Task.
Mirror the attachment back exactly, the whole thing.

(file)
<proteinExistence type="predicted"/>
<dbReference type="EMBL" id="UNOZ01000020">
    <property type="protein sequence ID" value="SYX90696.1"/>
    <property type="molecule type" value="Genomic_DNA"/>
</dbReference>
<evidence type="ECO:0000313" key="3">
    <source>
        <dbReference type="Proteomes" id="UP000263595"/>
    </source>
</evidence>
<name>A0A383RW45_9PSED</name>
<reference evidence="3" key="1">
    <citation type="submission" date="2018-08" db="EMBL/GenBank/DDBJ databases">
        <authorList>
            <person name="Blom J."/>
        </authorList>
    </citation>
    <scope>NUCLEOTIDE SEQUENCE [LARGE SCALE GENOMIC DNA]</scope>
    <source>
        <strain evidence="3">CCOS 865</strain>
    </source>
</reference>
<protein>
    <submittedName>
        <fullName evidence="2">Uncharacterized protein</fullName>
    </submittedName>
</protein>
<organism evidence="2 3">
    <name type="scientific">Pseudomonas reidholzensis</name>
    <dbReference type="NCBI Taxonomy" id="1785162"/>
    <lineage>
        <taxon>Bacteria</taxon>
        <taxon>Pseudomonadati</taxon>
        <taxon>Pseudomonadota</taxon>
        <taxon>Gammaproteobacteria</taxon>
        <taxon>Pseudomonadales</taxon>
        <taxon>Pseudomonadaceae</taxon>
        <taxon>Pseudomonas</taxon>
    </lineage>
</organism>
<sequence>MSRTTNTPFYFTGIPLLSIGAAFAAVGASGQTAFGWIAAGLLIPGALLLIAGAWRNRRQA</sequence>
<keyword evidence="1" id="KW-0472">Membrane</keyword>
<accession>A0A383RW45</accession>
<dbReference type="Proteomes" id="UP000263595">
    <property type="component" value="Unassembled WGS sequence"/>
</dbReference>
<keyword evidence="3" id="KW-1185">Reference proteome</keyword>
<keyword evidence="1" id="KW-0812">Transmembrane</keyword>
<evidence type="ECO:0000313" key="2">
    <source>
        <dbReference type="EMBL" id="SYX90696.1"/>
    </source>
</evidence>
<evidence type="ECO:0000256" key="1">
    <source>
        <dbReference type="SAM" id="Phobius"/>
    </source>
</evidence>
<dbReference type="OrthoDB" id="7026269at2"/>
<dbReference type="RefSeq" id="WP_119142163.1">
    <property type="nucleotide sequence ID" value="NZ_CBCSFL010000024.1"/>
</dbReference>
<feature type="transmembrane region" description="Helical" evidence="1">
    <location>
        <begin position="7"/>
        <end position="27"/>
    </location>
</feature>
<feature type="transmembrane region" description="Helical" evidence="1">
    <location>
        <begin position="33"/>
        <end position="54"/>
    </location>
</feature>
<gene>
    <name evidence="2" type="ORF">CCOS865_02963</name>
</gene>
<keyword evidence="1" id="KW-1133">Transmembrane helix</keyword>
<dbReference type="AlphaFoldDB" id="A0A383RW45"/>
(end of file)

<proteinExistence type="predicted"/>
<dbReference type="EMBL" id="UNOZ01000020">
    <property type="protein sequence ID" value="SYX90696.1"/>
    <property type="molecule type" value="Genomic_DNA"/>
</dbReference>
<evidence type="ECO:0000313" key="3">
    <source>
        <dbReference type="Proteomes" id="UP000263595"/>
    </source>
</evidence>
<name>A0A383RW45_9PSED</name>
<reference evidence="3" key="1">
    <citation type="submission" date="2018-08" db="EMBL/GenBank/DDBJ databases">
        <authorList>
            <person name="Blom J."/>
        </authorList>
    </citation>
    <scope>NUCLEOTIDE SEQUENCE [LARGE SCALE GENOMIC DNA]</scope>
    <source>
        <strain evidence="3">CCOS 865</strain>
    </source>
</reference>
<protein>
    <submittedName>
        <fullName evidence="2">Uncharacterized protein</fullName>
    </submittedName>
</protein>
<organism evidence="2 3">
    <name type="scientific">Pseudomonas reidholzensis</name>
    <dbReference type="NCBI Taxonomy" id="1785162"/>
    <lineage>
        <taxon>Bacteria</taxon>
        <taxon>Pseudomonadati</taxon>
        <taxon>Pseudomonadota</taxon>
        <taxon>Gammaproteobacteria</taxon>
        <taxon>Pseudomonadales</taxon>
        <taxon>Pseudomonadaceae</taxon>
        <taxon>Pseudomonas</taxon>
    </lineage>
</organism>
<sequence>MSRTTNTPFYFTGIPLLSIGAAFAAVGASGQTAFGWIAAGLLIPGALLLIAGAWRNRRQA</sequence>
<keyword evidence="1" id="KW-0472">Membrane</keyword>
<accession>A0A383RW45</accession>
<dbReference type="Proteomes" id="UP000263595">
    <property type="component" value="Unassembled WGS sequence"/>
</dbReference>
<keyword evidence="3" id="KW-1185">Reference proteome</keyword>
<keyword evidence="1" id="KW-0812">Transmembrane</keyword>
<evidence type="ECO:0000313" key="2">
    <source>
        <dbReference type="EMBL" id="SYX90696.1"/>
    </source>
</evidence>
<evidence type="ECO:0000256" key="1">
    <source>
        <dbReference type="SAM" id="Phobius"/>
    </source>
</evidence>
<dbReference type="OrthoDB" id="7026269at2"/>
<dbReference type="RefSeq" id="WP_119142163.1">
    <property type="nucleotide sequence ID" value="NZ_CBCSFL010000024.1"/>
</dbReference>
<feature type="transmembrane region" description="Helical" evidence="1">
    <location>
        <begin position="7"/>
        <end position="27"/>
    </location>
</feature>
<feature type="transmembrane region" description="Helical" evidence="1">
    <location>
        <begin position="33"/>
        <end position="54"/>
    </location>
</feature>
<gene>
    <name evidence="2" type="ORF">CCOS865_02963</name>
</gene>
<keyword evidence="1" id="KW-1133">Transmembrane helix</keyword>
<dbReference type="AlphaFoldDB" id="A0A383RW45"/>